Full Text Available There has always been a need to directly perceive and study the events whose extent is beyond people's possibilities. In order to get new data and to make observations and studying much more objective in comparison with past syntheses - a new method of examination called remote sensing has been adopted. The paper deals with the principles and elements of remote sensing, as well as with the basic aspects of using remote research in examining meteorological (weather parameters and the conditions of the atmosphere. The usage of satellite images is possible in all phases of the global and systematic research of different natural phenomena when airplane and satellite images of different characteristics are used and their analysis and interpretation is carried out by viewing and computer added procedures. Introduction Remote sensing of the Earth enables observing and studying global and local events that occur on it. Satellite images are nowadays used in geology, agriculture, forestry, geodesy, meteorology, spatial and urbanism planning, designing of infrastructure and other objects, protection from natural and technological catastrophes, etc. It it possible to use satellite images in all phases of global and systematic research of different natural phenomena. Basics of remote sensing Remote sensing is a method of the acquisition and interpretation of information about remote objects without making a physical contact with them. The term Daljinska detekcija is a literal translation of the English term Remote Sensing. In French it isTeledetection, in German - Fernerkundung, in Russian - дистанционие иследования. We also use terms such as: remote survailance, remote research, teledetection, remote methods, and distance research. The basic elements included in Remote Sensing are: object, electromagnetic energy, sensor, platform, image, analysis, interpretation and the information (data, fact. Usage of satellite remote research in

  6. Performing derivative and integral operations for optical waves with optical metamaterials

    Energy Technology Data Exchange (ETDEWEB)

    Dai, Cun-Li [College of Engineering, Nanjing Agriculture University, Nanjing Jiangsu, 210031 (China); College of Science, Nanjing Agriculture University, Nanjing Jiangsu, 210095 (China); Zhao, Zhi-Gang; Li, Xiao-Lin [College of Engineering, Nanjing Agriculture University, Nanjing Jiangsu, 210031 (China); Yang, Hong-Wei, E-mail: phd_hwyang@njau.edu.cn [College of Science, Nanjing Agriculture University, Nanjing Jiangsu, 210095 (China)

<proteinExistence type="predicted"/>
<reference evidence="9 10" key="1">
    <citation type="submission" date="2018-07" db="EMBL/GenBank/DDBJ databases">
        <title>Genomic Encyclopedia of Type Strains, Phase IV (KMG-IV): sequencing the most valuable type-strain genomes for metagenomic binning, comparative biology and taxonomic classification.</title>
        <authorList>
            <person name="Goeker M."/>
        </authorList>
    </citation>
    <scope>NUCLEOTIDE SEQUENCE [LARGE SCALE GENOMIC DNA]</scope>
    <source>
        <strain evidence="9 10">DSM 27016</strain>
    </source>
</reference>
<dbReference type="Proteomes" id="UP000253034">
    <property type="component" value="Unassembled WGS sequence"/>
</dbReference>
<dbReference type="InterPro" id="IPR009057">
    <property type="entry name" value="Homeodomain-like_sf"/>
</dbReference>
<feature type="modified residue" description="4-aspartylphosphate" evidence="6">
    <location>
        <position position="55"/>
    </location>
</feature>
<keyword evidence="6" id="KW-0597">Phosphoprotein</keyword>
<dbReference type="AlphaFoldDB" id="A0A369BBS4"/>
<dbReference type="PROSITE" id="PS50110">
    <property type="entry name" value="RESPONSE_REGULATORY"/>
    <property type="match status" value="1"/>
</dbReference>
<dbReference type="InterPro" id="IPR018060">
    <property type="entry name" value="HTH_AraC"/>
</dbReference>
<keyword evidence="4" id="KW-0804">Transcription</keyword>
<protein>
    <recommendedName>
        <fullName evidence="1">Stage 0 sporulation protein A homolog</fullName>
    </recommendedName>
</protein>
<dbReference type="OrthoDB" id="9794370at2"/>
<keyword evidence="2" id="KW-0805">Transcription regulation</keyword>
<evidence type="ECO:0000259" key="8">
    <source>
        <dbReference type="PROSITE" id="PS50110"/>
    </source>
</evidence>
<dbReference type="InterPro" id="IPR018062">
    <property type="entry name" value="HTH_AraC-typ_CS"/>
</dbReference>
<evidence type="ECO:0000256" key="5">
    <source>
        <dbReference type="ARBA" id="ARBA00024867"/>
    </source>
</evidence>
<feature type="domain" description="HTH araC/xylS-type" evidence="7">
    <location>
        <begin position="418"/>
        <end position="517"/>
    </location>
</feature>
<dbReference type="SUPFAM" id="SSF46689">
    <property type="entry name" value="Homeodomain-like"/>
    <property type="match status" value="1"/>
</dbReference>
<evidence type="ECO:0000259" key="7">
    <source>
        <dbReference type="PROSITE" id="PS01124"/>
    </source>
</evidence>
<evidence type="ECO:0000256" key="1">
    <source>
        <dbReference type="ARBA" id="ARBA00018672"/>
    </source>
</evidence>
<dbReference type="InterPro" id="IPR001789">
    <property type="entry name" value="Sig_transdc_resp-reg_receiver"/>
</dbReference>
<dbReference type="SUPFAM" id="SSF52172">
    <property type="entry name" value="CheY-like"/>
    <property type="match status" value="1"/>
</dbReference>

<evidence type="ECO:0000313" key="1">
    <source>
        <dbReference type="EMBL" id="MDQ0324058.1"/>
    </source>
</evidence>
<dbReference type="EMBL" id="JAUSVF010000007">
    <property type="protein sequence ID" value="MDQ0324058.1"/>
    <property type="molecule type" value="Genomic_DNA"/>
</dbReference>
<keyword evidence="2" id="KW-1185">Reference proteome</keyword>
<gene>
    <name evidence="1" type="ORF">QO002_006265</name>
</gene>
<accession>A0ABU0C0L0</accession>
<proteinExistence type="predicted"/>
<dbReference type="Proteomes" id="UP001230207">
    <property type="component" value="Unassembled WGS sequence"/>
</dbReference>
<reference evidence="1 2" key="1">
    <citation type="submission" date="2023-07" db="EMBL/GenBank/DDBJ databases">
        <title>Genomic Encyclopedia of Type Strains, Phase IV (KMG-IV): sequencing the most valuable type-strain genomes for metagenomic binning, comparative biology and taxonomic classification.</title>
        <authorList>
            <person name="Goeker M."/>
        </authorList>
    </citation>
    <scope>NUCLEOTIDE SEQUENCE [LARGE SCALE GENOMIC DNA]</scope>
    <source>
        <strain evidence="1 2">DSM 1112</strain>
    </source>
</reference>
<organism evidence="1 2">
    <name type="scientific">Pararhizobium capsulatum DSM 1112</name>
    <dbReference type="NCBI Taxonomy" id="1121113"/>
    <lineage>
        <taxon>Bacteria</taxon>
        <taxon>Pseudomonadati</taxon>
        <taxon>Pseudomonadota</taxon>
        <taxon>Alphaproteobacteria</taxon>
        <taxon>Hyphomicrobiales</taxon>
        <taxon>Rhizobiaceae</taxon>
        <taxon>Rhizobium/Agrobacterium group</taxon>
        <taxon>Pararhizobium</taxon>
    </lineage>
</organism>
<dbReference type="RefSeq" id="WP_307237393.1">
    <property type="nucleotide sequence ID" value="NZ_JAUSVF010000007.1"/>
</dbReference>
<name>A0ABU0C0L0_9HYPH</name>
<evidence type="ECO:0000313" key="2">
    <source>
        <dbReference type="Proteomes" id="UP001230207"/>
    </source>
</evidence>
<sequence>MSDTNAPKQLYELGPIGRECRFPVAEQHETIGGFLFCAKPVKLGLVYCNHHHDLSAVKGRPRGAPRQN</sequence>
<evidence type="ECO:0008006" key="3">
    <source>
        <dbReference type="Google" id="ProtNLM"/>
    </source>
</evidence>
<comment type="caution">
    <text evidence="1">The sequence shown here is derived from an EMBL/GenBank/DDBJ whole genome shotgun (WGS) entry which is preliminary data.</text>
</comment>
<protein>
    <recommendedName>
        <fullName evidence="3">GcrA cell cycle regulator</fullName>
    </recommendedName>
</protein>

2016-12-01

    The graded refractive index waveguides can perform Fourier transform for an optical wave. According to this characteristic, simpler optical metamaterials with three waveguides are theoretically proposed, in which all of the waveguides are materials with a positive refractive index. By selecting the appropriate refractive index and structure size, the theory and simulations demonstrated that these metamaterials can perform mathematical operations for the outline of incident optical waves, including the first-order derivative, second-order derivative and the integral. - Highlights: • The derivative and integral operations of optical waves are achieved with a simpler model. • Both negative and positive refractive index boast the same functions. • The mathematical operations can be implemented only by changing the refractive index of the intermediate material. • The results will greatly expand the possible applications, including photon computers, picture processing, video displays and data storage.

  7. Increasing the number and signal-to-noise ratio of OBS traces with supervirtual refraction interferometry and free-surface multiples

    KAUST Repository

    Bharadwaj, P.; Wang, X.; Schuster, Gerard T.; McIntosh, K.

    2013-01-01